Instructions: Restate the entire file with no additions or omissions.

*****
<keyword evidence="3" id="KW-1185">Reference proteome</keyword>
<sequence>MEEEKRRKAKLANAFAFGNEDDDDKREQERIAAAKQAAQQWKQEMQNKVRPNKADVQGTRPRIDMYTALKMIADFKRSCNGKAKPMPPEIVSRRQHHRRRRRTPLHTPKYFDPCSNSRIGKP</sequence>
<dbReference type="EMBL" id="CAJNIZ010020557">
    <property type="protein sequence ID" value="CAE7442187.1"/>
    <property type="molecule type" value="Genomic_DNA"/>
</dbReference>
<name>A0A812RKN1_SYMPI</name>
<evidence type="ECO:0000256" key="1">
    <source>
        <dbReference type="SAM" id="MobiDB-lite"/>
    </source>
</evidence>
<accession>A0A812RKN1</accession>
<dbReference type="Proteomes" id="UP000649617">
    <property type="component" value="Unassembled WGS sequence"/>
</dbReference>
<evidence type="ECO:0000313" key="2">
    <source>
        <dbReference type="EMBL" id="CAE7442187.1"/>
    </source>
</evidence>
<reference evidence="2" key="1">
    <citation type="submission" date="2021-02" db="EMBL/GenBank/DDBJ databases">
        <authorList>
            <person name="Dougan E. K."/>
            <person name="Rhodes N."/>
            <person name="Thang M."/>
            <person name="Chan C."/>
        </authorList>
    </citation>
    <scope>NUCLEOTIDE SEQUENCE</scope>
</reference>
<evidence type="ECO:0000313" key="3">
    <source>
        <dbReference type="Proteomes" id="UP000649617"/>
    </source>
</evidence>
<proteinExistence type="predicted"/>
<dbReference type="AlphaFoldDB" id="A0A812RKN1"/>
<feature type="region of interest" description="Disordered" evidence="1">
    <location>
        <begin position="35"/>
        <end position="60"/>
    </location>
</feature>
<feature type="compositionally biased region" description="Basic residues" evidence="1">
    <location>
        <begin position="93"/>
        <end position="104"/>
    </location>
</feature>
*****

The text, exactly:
<keyword evidence="3" id="KW-1185">Reference proteome</keyword>
<sequence>MEEEKRRKAKLANAFAFGNEDDDDKREQERIAAAKQAAQQWKQEMQNKVRPNKADVQGTRPRIDMYTALKMIADFKRSCNGKAKPMPPEIVSRRQHHRRRRRTPLHTPKYFDPCSNSRIGKP</sequence>
<dbReference type="EMBL" id="CAJNIZ010020557">
    <property type="protein sequence ID" value="CAE7442187.1"/>
    <property type="molecule type" value="Genomic_DNA"/>
</dbReference>
<name>A0A812RKN1_SYMPI</name>
<evidence type="ECO:0000256" key="1">
    <source>
        <dbReference type="SAM" id="MobiDB-lite"/>
    </source>
</evidence>
<accession>A0A812RKN1</accession>
<dbReference type="Proteomes" id="UP000649617">
    <property type="component" value="Unassembled WGS sequence"/>
</dbReference>
<evidence type="ECO:0000313" key="2">
    <source>
        <dbReference type="EMBL" id="CAE7442187.1"/>
    </source>
</evidence>
<reference evidence="2" key="1">
    <citation type="submission" date="2021-02" db="EMBL/GenBank/DDBJ databases">
        <authorList>
            <person name="Dougan E. K."/>
            <person name="Rhodes N."/>
            <person name="Thang M."/>
            <person name="Chan C."/>
        </authorList>
    </citation>
    <scope>NUCLEOTIDE SEQUENCE</scope>
</reference>
<evidence type="ECO:0000313" key="3">
    <source>
        <dbReference type="Proteomes" id="UP000649617"/>
    </source>
</evidence>
<proteinExistence type="predicted"/>
<dbReference type="AlphaFoldDB" id="A0A812RKN1"/>
<feature type="region of interest" description="Disordered" evidence="1">
    <location>
        <begin position="35"/>
        <end position="60"/>
    </location>
</feature>
<feature type="compositionally biased region" description="Basic residues" evidence="1">
    <location>
        <begin position="93"/>
        <end position="104"/>
    </location>
</feature>